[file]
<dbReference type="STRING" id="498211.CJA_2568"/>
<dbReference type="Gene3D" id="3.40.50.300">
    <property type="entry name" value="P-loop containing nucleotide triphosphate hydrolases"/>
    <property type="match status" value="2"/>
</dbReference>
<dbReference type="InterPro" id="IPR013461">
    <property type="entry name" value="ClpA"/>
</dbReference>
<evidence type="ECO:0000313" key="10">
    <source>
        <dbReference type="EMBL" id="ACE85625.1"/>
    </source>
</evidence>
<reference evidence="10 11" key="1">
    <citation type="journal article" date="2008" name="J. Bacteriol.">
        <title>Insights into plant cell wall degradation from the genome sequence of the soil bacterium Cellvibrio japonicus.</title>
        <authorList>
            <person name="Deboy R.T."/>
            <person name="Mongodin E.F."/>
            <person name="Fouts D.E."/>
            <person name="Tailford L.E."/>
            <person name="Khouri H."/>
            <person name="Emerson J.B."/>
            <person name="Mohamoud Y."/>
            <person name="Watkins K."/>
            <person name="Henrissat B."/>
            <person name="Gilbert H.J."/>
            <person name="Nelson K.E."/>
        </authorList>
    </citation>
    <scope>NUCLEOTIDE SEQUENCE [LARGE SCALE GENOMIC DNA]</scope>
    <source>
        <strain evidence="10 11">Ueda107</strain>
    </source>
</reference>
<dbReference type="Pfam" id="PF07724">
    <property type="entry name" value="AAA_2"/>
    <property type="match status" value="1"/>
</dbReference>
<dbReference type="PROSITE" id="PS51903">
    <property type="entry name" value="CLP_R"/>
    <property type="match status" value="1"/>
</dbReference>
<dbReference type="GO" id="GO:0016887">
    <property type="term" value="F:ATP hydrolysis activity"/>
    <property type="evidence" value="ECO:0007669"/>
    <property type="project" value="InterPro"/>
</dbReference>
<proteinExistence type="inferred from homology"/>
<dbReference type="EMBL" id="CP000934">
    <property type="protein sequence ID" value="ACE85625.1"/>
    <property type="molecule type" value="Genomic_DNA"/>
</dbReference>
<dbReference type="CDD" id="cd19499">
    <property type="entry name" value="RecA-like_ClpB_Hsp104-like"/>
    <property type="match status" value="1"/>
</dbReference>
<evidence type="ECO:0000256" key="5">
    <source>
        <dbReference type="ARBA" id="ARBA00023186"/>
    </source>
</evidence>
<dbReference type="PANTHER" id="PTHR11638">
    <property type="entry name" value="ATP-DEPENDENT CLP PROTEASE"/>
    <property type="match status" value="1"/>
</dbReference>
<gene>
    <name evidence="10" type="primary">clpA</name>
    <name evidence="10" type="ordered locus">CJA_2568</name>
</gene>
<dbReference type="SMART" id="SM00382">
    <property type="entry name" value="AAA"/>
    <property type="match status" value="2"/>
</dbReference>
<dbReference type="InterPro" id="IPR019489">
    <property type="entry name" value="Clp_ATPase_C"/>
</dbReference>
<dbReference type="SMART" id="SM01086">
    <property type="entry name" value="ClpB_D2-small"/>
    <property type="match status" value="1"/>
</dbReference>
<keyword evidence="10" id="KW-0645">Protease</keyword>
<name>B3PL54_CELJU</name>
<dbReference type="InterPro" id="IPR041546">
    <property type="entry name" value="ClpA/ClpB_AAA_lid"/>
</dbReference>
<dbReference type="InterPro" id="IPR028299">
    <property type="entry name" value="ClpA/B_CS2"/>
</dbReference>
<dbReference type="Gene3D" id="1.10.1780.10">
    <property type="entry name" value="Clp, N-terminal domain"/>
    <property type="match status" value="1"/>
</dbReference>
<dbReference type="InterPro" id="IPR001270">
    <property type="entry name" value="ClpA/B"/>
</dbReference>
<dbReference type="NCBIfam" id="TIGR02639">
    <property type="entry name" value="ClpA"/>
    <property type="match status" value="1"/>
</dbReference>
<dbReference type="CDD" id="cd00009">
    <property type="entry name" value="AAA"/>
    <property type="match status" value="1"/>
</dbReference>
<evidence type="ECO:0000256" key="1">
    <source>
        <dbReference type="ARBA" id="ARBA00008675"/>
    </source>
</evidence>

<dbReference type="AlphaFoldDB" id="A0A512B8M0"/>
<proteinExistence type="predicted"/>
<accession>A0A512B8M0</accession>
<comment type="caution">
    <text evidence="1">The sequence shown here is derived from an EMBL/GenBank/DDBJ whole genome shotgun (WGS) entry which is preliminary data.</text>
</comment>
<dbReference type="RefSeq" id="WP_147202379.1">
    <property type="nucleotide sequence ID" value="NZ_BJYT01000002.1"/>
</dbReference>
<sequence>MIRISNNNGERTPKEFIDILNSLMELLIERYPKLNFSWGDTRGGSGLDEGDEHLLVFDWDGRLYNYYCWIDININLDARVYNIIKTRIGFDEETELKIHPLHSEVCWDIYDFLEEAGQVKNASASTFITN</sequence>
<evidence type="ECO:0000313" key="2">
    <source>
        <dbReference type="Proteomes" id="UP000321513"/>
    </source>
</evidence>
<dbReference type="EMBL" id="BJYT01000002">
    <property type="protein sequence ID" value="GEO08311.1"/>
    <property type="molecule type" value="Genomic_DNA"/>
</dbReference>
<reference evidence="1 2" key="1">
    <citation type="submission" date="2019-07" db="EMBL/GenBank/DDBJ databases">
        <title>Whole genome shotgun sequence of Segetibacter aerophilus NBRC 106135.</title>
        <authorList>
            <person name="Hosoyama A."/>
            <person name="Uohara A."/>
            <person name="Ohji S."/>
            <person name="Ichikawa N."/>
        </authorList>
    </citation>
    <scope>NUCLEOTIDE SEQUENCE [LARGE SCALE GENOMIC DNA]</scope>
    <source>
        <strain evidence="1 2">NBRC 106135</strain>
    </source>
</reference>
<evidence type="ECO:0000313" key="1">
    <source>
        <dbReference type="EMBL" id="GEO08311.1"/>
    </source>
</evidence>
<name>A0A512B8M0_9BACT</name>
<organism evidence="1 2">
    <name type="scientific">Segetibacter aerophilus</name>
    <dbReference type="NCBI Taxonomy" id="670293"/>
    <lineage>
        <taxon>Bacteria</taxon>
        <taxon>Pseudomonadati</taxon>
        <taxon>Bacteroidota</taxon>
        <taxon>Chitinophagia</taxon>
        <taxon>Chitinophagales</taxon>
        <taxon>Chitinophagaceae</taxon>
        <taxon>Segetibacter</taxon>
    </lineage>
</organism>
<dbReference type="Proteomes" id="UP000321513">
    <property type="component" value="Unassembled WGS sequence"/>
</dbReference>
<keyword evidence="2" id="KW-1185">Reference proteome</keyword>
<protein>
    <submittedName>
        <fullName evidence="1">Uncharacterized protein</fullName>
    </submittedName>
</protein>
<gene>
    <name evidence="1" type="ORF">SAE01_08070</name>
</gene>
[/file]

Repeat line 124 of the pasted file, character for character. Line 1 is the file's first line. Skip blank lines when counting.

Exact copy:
</evidence>